MGMT 601 | MANAGING ORGANIZATIONS AND LEADING PEOPLE
This course provides M.B.A. students with a rigorous, intensive introduction to the applied fields of organizational behavior and human resource management. The course considers micro-organizational issues: motivation, job design, leadership, conflict and stress management, group dynamics and individual perception. In addition, the macroorganizational issues of organization structure and design, organizational culture and operating in inter-cultural environments are presented. The course concludes with the important human resource issues of performance evaluation, HRM planning, staffing, compensation and legal and work environments.  

 

MGMT 621 | LEADERSHIP
Prerequisite: MGMT 601
This course integrates major leadership theories with recent concepts and practices, in an attempt to provide methods and insights for becoming effective leaders in the 21st century. The course considers leadership as a complex process of influencing groups toward achieving their stated objectives. The approach is highly inclusive and involves analyzing the behavior of the leader and followers, within the context of their relationship; thus providing a thorough examination of what constitutes effective leadership skills. In addition, the course views effective leadership as a skill which is developed through education and experience.  

 

MKTG 601 | MARKETING MANAGEMENT
This course starts with a review of basic marketing principles and the marketing mix. The main focus then shifts to the systematic development and implementation of a sound marketing policy. To this end, case studies are used to illustrate and critically evaluate the integration of the business mission into the development and implementation of product, pricing, communication, and distribution policies. Ethical issues facing marketing managers are also considered.  

 

MKTG 611 | MARKETING RESEARCH
Prerequisite: MKTG 601
This course is designed to provide the student with the opportunity to acquire an understanding of methods and challenges of marketing analysis including desk and field research in the international arena. The course will include research methods such as library research and electronic data storage and retrieval using the university’s information technology. Standard sources of financial and economic information from firms, markets and countries will be investigated. Other forms of research design including questionnaire and survey design, database organization and cross-tabulation are introduced in the course with an emphasis on analysis, interpretation and application of data to solve business problems.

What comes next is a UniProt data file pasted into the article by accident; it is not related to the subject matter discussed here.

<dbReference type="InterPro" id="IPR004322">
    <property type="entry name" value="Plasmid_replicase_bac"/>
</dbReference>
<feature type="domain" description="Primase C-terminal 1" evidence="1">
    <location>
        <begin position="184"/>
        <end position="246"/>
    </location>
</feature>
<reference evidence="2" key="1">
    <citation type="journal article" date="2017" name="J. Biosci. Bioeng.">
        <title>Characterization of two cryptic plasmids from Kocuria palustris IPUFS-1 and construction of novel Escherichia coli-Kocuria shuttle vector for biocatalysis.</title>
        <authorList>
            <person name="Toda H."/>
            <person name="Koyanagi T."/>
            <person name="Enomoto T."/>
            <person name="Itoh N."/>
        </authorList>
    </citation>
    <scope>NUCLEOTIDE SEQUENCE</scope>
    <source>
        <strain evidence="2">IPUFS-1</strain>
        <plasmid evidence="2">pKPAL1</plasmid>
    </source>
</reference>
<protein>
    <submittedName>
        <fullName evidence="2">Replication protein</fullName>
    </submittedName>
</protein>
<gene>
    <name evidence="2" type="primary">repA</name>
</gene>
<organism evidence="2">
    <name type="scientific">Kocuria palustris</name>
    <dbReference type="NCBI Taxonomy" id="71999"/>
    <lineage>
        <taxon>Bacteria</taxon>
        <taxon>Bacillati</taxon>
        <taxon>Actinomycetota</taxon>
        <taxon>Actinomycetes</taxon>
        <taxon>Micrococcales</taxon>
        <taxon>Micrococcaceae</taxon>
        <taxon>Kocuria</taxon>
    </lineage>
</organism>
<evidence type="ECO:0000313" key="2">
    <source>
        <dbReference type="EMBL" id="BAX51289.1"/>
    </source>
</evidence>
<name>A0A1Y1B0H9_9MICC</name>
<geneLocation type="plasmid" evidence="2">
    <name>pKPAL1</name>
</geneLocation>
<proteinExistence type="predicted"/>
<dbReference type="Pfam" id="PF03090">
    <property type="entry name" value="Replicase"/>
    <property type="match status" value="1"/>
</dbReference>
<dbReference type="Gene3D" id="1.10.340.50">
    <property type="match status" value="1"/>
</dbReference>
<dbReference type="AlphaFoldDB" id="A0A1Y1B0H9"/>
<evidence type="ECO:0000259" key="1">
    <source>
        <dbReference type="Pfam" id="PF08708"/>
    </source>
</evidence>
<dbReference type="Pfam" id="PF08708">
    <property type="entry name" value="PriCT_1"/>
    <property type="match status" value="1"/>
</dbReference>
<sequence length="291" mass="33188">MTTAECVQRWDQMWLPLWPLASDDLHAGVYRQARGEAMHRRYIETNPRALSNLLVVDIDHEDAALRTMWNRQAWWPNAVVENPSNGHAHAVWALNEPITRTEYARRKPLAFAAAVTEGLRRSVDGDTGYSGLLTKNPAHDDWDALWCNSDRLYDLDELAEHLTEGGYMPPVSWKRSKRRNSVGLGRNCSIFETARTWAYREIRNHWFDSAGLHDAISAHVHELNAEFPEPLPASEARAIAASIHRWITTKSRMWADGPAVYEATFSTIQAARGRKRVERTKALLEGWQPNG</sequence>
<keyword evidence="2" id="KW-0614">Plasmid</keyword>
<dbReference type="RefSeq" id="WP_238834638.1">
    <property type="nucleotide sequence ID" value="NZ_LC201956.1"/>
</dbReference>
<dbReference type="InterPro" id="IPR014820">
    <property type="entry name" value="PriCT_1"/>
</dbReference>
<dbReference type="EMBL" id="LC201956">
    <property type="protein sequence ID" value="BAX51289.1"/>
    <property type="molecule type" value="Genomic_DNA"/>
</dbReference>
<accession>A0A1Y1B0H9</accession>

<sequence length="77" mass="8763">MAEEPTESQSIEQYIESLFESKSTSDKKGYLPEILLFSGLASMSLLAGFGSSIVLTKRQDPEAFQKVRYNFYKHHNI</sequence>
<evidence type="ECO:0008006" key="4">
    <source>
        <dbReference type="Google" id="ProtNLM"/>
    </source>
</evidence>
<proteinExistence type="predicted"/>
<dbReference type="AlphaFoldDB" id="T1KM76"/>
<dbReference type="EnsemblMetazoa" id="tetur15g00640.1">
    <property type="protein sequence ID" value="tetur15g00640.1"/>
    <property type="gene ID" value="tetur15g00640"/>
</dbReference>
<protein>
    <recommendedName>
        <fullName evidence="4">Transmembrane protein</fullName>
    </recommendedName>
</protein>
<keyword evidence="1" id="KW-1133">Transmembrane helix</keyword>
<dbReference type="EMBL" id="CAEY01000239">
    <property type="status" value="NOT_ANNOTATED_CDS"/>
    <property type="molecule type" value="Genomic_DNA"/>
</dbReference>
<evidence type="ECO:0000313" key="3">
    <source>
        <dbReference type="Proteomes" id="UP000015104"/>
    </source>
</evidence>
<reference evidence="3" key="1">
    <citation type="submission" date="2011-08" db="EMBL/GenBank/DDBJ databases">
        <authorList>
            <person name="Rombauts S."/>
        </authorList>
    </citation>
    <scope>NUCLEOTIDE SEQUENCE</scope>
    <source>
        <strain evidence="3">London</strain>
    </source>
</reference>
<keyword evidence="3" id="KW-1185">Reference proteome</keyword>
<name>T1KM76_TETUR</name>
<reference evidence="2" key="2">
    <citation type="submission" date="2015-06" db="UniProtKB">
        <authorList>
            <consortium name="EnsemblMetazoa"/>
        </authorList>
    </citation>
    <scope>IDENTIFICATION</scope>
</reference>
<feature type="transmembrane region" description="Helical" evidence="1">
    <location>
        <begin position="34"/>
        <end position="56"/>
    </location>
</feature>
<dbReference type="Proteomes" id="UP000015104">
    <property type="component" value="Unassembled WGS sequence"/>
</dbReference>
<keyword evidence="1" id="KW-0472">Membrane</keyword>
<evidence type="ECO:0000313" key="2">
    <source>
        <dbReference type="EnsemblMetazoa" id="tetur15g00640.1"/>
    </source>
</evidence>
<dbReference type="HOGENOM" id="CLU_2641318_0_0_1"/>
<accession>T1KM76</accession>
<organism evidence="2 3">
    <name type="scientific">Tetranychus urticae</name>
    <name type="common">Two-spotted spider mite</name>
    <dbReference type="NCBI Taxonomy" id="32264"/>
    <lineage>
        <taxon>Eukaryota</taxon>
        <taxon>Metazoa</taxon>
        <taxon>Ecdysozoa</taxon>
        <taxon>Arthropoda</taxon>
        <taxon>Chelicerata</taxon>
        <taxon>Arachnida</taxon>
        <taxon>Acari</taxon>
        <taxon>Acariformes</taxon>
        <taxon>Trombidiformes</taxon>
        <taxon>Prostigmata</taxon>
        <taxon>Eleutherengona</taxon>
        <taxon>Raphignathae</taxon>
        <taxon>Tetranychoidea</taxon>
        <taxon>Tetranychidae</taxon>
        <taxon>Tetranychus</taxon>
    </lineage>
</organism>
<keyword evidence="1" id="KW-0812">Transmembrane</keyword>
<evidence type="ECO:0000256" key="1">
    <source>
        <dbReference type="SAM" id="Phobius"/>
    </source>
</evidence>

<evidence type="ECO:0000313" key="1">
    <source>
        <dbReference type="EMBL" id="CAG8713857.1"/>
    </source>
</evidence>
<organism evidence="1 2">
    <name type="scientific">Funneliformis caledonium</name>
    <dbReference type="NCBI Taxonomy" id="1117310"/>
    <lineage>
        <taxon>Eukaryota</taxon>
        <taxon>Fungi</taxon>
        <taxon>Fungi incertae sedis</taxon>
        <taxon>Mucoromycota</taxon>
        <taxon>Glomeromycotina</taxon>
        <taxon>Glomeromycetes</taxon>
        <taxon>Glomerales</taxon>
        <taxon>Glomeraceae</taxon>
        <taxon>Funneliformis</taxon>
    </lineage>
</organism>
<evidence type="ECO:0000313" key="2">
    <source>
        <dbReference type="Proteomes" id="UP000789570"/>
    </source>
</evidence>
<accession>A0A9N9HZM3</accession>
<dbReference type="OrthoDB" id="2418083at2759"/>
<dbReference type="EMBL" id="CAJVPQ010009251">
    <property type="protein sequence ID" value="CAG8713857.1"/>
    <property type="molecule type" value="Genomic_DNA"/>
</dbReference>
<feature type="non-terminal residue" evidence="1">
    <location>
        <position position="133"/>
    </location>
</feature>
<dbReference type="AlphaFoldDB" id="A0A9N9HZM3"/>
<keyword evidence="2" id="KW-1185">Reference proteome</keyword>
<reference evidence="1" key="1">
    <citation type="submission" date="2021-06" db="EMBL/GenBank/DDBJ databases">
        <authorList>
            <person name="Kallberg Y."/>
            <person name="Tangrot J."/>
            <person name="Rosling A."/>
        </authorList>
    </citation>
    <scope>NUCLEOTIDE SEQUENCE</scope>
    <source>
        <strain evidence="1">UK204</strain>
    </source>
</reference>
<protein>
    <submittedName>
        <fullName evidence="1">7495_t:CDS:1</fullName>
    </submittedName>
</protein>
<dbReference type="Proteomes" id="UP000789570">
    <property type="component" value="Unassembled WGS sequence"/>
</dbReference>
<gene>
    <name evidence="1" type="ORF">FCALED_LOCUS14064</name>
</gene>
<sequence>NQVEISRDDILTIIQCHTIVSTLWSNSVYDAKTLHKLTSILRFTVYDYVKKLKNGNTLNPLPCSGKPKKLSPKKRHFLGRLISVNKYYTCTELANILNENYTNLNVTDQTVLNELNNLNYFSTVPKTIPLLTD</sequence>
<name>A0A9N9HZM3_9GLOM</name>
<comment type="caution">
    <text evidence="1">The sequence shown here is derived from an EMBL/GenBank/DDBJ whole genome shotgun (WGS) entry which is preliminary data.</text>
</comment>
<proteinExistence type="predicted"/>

MKTG 631 | INTERNATIONAL MARKETING
Prerequisite: MKTG 601
This course exposes students to the most commonly faced legal issues that one encounters in setting up and operating a business organization. Topics ranging from agency, partnership, corporations, governance, and mergers and acquisitions will be covered during this term. We will be analyzing appellate court cases to understand the legal reasoning that judges use in resolving disputes arising in the world of business. We will also be exploring the question of whether the economics concept of efficiency is the primary tool that judges and legislatures use in creating and defending law, and resolving disputes relating to business and organizations.